The most exciting thing at couture week in Paris last month wasn’t an over-the-top runway gown or a wasp-waisted lady suit. It was denim. And it was denim by Alber Elbaz, the darling of French fashion who over the last few seasons has captivated women with his take on functional femininity at Lanvin.Lanvin’s first denim collection, shown during a casual presentation, is being manufactured by Acne, the cult Swedish jeans brand. And it could be the best thing to happen in fashion in a long time.
Designer denim dates to the 1970s, when Calvin Klein slapped his name on the back pocket and made a mint off Brooke Shields in her Calvins. But it wasn’t until the 1990s that jeans really took a fashion spin. Tom Ford showed beaded, feathered jeans at Gucci in the summer of 1999, which sold out despite their $3,300 price tag. Earl Jean of Los Angeles ushered in the era of premium denim, spawning hundreds of competitors, not to mention $200 price tags. It’s no wonder designers such as Dolce & Gabbana, Roberto Cavalli and Donna Karan wanted to get a piece of the denim pie. Except the denim lines they launched were hardly genre-breaking, or even cool.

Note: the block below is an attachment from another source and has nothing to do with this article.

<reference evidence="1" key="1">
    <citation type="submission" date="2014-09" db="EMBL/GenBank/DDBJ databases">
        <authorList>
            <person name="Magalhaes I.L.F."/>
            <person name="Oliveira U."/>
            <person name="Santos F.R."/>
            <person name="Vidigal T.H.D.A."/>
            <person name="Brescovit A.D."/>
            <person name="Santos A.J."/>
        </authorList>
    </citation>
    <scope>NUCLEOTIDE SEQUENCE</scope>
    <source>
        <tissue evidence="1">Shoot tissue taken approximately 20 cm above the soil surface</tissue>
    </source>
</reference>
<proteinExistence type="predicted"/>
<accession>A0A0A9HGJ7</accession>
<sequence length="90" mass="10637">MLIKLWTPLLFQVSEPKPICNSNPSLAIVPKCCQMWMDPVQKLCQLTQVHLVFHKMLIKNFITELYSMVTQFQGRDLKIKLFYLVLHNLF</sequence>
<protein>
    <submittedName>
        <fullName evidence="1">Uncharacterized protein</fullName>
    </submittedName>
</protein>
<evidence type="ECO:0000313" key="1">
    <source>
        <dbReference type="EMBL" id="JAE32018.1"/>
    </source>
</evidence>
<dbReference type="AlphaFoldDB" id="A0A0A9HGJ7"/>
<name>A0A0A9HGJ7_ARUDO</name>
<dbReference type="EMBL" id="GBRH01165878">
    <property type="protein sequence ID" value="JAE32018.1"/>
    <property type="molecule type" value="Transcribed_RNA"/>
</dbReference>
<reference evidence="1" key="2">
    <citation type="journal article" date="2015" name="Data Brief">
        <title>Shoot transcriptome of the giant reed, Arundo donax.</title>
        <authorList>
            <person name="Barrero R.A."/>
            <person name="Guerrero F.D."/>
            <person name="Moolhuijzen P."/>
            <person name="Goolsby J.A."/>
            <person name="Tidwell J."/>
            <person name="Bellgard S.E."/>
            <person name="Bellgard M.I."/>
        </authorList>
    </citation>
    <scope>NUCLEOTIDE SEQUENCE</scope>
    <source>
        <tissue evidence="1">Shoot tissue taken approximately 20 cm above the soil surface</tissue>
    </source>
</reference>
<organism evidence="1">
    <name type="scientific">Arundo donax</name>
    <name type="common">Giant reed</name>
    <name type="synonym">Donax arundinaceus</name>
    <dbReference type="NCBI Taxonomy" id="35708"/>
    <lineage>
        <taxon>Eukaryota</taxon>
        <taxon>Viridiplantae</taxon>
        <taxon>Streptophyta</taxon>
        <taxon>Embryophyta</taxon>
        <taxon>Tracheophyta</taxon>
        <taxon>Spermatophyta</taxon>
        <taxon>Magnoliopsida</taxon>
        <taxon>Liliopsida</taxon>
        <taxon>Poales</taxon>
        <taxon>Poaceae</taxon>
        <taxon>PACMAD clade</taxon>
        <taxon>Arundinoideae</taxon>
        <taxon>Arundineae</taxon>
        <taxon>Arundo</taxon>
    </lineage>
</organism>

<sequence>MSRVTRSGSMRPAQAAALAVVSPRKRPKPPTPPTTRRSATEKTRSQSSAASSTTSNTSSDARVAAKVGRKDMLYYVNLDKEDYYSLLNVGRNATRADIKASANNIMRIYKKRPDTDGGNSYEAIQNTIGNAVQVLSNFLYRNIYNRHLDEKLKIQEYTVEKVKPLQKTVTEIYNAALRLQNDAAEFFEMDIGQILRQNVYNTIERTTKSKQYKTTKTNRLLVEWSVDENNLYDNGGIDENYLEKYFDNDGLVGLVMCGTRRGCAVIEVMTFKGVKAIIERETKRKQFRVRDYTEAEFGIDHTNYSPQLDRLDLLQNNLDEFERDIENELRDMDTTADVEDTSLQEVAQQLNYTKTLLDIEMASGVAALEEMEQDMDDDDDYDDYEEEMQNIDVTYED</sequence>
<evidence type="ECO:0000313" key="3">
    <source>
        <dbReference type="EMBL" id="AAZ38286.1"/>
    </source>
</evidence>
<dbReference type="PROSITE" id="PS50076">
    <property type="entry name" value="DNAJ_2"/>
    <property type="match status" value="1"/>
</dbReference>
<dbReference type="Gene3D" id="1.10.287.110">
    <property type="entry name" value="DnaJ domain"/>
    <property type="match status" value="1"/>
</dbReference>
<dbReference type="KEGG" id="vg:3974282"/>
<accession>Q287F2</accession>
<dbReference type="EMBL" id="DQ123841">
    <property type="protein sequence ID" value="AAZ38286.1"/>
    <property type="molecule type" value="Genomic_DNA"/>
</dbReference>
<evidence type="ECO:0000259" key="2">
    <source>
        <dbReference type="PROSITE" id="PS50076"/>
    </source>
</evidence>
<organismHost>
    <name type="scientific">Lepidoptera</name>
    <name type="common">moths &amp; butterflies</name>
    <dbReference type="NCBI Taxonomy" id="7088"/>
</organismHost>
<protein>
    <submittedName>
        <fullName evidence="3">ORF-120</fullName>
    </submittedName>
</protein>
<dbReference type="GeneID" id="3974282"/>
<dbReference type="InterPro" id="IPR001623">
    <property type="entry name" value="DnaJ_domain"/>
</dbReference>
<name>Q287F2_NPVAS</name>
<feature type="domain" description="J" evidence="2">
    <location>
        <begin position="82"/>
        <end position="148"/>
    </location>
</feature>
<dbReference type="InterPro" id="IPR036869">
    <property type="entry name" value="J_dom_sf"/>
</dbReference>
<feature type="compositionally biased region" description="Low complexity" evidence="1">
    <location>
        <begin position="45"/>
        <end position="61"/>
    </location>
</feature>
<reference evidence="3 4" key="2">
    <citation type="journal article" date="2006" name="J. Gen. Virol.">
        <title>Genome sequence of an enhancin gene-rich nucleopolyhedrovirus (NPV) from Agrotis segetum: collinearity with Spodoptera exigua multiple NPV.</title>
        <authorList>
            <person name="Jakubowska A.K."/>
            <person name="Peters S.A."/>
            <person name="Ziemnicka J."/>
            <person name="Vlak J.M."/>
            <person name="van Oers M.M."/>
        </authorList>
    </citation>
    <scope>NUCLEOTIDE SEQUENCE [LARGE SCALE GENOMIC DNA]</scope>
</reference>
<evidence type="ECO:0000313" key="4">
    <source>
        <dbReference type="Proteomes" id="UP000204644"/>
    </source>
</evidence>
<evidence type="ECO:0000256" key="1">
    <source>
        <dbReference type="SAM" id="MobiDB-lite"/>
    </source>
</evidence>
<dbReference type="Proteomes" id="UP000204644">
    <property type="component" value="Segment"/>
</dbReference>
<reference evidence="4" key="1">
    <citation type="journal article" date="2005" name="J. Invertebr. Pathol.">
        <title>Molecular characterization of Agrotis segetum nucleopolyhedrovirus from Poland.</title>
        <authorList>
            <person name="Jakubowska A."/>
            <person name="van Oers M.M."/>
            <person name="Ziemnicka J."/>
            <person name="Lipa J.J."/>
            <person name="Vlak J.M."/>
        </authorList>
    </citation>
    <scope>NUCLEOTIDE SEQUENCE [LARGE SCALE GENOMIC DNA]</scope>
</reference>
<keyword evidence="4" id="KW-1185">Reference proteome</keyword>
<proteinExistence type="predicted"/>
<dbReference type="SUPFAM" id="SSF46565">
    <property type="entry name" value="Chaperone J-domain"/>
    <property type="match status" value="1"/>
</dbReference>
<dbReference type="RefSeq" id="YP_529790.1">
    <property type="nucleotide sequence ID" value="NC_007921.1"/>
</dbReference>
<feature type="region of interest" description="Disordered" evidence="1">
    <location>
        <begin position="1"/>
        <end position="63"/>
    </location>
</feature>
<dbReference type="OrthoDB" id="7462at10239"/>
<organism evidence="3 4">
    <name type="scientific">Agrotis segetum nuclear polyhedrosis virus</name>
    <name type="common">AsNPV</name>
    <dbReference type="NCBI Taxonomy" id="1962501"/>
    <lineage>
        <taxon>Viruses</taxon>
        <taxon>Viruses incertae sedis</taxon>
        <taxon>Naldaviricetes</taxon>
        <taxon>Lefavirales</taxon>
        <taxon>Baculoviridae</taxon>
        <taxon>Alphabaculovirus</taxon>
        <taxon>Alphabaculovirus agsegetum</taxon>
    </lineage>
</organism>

That’s what’s different about Acne/Lanvin.
Miles away from the navel-grazing, hip-hugging, utilitarian image of jeans in America, this is denim like you’ve never seen it before — sophisticated, feminine and utterly French.
A sexy, corset-boned cocktail dress and flirty bow-neck blouse are designed with the ingenue in mind, and the gold-button trench coat is something you truly would wear forever. A shift dress comes with the sculpted puff sleeves that have become a Lanvin signature.
Elbaz said he wanted to create a “denim wardrobe” for men and women, 40 pieces in all, with denim chain-handled purses, sling-back sandals with chunky wood heels, bow ties — even denim jewelry. One half of his design team wanted to keep the line basic, and the other wanted it to be fantasy, with denim evening gowns. But Elbaz managed to strike the perfect balance between work and play, despite the fact that he’s “not a person who wears jeans.”
Three different Japanese denims were used. The indigo base underwent two washes and was woven with blue-black thread, instead of the white thread that’s typically used. The result is an unusually rich color and texture. Dresses and jackets are soft and fluid, and trench coats and trousers are pleasingly crisp.
The line is not cheap — jeans are $455, dresses are $810 and the coat is $1,050. But these are investment pieces. Though denim on the streets is on ’80s rewind, with frayed jean shorts and baggy, peg-legged silhouettes, this more sophisticated take on denim dressing will never go out of style.
Because dressed-up denim really is the perfect way to transition from the lazy days of summer to the formality of fall.”